New Report on Global Climate Change, A Rallying Cry for Action
Scientists on the Intergovernmental Panel on Climate Change (IPCC) released their fifth assessment report on global climate change dynamics this month. In addition to reaffirming the assertions of the panel’s four previous assessments with greater statistical accuracy, the new report formally embraces a global upper limit for greenhouse gas emissions, past which the earth would experience irreversible changes to its climate. The models used by the panel are complex and a close eye is required while examining the results. Largely based on the averages of many simulations under many different assumptions, the findings of the panel must be critically analyzed against observational data in order to make useful statements and prescribe actions to mitigate the effects of a warming globe.
Here are some statistical highlights from the 900-page report:
- There is a strong consensus that the complex climate system on our planet is warming. The changes in temperature of the atmosphere and ocean, in the amounts of snow and ice cover, and in the concentrations of greenhouse gases are historically unprecedented.
- The past three decades have experienced higher temperatures at the surface than any other decade since 1850.
- The ocean accounts for over 90% of accumulated energy over the past three decades, resulting in a certain increase in upper ocean temperature.
- Glaciers and ice sheets in Greenland, the Arctic, and Antarctica have consistently lost mass over the past two decades.
- Over the last century, global average sea level has risen by about 0.19 meters. If emissions and subsequent warming continue at their current pace, the average global sea level may rise as much as a meter by the end of the century.
- Greenhouse gases carbon dioxide, methane, and nitrous oxide have reached unprecedented levels in the past 800,000 years. CO2 levels have increased 40% since the preindustrial era, and the ocean has absorbed nearly 30%. The high concentration of CO2 in the ocean results in acidification of the water.
- It can be stated with 95-100% confidence that human activity resulting in the combustion of fossil fuels and the emission of CO2 and other greenhouse gases is responsible for the observed increases in average temperatures.
- Across a range of scenarios, global average temperature may rise anywhere from 1.5oC to 4oC. The models account for decadal and regional variability, which the panel says explains the differences in average temperature projections from the last report.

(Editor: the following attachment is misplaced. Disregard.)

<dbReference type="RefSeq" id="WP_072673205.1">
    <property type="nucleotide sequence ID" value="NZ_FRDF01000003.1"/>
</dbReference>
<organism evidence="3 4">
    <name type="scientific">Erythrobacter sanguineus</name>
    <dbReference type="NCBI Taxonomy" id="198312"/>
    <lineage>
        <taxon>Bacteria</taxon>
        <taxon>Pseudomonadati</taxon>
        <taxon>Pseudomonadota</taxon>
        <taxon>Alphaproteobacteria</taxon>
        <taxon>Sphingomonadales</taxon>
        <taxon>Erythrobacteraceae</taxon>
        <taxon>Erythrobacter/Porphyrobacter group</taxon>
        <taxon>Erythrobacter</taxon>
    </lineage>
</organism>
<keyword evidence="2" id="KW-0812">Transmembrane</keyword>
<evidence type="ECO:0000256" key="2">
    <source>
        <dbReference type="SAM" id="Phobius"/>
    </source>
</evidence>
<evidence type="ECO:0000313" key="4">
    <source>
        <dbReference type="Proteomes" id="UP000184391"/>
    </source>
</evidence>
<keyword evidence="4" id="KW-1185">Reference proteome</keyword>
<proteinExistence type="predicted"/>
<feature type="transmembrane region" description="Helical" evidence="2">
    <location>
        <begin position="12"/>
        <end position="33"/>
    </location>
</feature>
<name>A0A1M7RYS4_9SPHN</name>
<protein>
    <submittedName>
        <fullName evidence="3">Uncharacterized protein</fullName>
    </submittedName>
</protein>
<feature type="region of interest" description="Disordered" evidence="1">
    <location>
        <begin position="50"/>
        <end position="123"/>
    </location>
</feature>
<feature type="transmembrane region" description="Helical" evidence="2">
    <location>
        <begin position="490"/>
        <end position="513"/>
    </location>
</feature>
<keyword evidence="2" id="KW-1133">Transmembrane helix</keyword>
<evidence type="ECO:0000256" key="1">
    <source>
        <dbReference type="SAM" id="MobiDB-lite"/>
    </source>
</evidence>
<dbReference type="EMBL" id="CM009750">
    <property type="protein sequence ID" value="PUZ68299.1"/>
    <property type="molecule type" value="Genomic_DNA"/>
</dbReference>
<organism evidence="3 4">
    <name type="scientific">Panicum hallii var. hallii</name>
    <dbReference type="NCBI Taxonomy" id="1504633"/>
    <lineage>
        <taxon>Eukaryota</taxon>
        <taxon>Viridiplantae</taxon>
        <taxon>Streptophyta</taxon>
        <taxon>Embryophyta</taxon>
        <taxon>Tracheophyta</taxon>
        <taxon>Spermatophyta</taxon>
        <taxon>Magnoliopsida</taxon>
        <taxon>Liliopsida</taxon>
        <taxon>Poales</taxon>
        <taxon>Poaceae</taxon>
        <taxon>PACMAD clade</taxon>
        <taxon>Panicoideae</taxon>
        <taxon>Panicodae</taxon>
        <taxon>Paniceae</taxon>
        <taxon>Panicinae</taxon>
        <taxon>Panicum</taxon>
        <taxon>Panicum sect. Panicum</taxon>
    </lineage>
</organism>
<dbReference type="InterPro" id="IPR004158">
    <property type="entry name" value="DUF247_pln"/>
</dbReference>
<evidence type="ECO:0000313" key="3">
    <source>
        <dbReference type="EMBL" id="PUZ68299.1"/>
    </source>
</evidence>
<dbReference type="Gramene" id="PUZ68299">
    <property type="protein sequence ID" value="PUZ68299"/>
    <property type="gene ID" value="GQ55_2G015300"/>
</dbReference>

To keep the magnitude of the warming below the internationally agreed target of 2o C above pre-industrial levels, the panel estimates that roughly 1 trillion tons of CO2 may be emitted into the atmosphere. At the current pace of emission, that threshold would be reached in 2040. The panel’s report fine-tuned the findings of a culmination of over 20 years of research. United Nations Secretary General Ban Ki-Moon has declared his intention to call a meeting of global leaders in 2014 to discuss an international treaty addressing the problem.
In light of this report, the need for President Obama to honor his stated commitment to lead in developing an international approach to adapting to a changing climate is clearer than ever. Developed nations must be held to a higher degree of accountability than developing nations when allocating costs for mitigation strategies. Investment in energy efficiency and clean energy technologies must increase significantly to offset greenhouse gas emissions while meeting global power demand. Education campaigns are essential to prepare populations for the impacts of drought, heavy rain, and rising sea levels as a result of global warming. This report is only the latest installment in a body of research that confirms human influence on the dynamics of the earth’s climate. It lays the framework necessary to begin tackling one of the largest issues of our time, and it didn’t arrive a moment too soon.
This posting was written by Sam Catherman, Green America’s Climate Program Intern.